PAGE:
As we have seen from the profit expectancy calculations of different staking plans in the last lesson, the long run whatever money management method you use, your yield or ROI will ultimately be a reflection of your average betting edge over the bookmaker (assuming your stakes aren’t weighted too much in favour of some bets compared to others). In the short term, there will be differences depending on what staking strategy you are using and how much good or bad luck you are experiencing, and a short term yield may not necessarily reflect the true skill the punter has at match forecasting. For example, we now know that an unsophisticated loss chaser may temporarily postpone the inevitable disaster that awaits him, during which time he may mistakenly believe that his positive returns are somehow evidence that he has gained an advantage over the odds. Similarly, a strategy designed to win similar profits whatever the betting odds may return a higher yield in the short term than would be expected from the punters edge (if that could be known) because disproportionately more money is being bet on high probability propositions, that is shorter odds with a much greater chance of winning. The best staking strategy to apply to a yield calculation, and the one providing the most reliable indicator of the true advantage the punter has gained, is the level stakes strategy because equal weight is applied to every bet. That is not to say you should bet to level stakes, but merely that whatever staking plan you do use, it is none the less worthwhile analysing what you would have won from your betting had you used level stakes.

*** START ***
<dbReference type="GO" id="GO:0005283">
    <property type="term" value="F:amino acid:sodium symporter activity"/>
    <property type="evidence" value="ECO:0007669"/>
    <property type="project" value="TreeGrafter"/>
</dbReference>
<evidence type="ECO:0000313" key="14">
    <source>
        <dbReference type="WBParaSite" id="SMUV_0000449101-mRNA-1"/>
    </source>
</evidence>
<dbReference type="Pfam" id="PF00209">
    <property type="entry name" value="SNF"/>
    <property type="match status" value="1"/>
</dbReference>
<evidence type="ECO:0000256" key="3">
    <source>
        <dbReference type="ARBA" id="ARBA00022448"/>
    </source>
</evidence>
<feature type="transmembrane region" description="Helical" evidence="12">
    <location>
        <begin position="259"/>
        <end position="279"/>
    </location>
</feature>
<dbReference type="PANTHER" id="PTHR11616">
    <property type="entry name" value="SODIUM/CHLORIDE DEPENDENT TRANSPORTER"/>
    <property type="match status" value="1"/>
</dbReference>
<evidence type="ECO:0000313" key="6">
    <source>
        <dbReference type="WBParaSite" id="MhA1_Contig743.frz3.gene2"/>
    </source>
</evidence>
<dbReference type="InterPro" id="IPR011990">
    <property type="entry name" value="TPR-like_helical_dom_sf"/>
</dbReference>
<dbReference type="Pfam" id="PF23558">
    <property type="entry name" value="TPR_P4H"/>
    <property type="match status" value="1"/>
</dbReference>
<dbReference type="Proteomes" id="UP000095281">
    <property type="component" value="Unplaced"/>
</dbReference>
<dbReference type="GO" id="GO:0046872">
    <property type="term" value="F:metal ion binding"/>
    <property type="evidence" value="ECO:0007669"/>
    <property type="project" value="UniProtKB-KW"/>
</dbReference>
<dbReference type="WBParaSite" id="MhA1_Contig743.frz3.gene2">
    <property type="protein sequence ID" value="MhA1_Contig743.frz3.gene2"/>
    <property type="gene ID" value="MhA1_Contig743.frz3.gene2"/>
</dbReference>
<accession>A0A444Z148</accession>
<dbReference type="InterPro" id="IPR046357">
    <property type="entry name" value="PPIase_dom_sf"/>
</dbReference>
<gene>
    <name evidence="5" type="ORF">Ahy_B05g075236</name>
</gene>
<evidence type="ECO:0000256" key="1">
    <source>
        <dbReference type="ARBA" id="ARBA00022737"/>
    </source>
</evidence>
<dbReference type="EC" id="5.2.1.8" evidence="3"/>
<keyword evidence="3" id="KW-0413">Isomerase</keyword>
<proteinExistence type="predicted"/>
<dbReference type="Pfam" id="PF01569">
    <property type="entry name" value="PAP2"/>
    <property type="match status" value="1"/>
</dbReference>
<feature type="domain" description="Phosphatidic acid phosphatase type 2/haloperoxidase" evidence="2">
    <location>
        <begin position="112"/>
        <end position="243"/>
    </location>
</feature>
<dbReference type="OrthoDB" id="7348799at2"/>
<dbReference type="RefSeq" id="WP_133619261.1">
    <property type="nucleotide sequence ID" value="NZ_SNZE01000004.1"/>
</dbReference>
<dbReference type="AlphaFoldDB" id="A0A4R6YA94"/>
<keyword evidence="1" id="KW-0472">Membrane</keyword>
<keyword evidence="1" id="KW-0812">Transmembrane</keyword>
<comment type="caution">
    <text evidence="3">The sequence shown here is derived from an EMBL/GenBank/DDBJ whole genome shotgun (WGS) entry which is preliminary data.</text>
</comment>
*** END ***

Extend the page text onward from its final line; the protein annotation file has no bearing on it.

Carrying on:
It is also possible to represent a betting history graphically by means of a time series or profit chart, named as such because it charts the evolution through time of a consecutive series of bets, and specifically the evolution of the size of the bankroll. Such time series are sometimes more helpful at illustrating the inherent randomness that permeates the whole evolution of betting profits. Unless we can fix matches we won’t win all the time, and whether we win or lose on a bet-by-bet basis will be dominated by random influences that affect all sporting contests. The evolution of the size of the bankroll will meander in an apparently random manner over shorter time scales, the amount of which will be dependent on both the type of betting odds we like to bet and the size of the edge we have. Betting at shorter odds will show less randomness than betting at longer odds, because we are winning more often. Punters with a greater edge are more likely to show more dominant longer term profit growth trends underlying the bet-to-bet ups and downs. A typical profit chart is shown below.

A key question to ask now is: how do we know when our yield is a reliable indicator of our betting edge? In other words, at what point do we begin to believe that we actually have an advantage over the bookmaker that we can sustain over the longer term? Or, when looking at our profit chart, when can we say that any trend is more important than the short term random variability? If we have been losing for some considerable time, the answer should be pretty obvious. However, being profitable from sports betting is not necessarily a sign of skill. In the short term it might well be the result of luck. Being lucky in gambling can only be profitable for so long, unless you have a bookmaker happy to offer better than fair odds. In the long run good and bad luck will cancel each other out leaving just evidence of the punter’s skill, or more usually the absence of it. There are means of testing when we can begin to believe our yield is the result of skill and not luck, and this will be covered in the next lesson.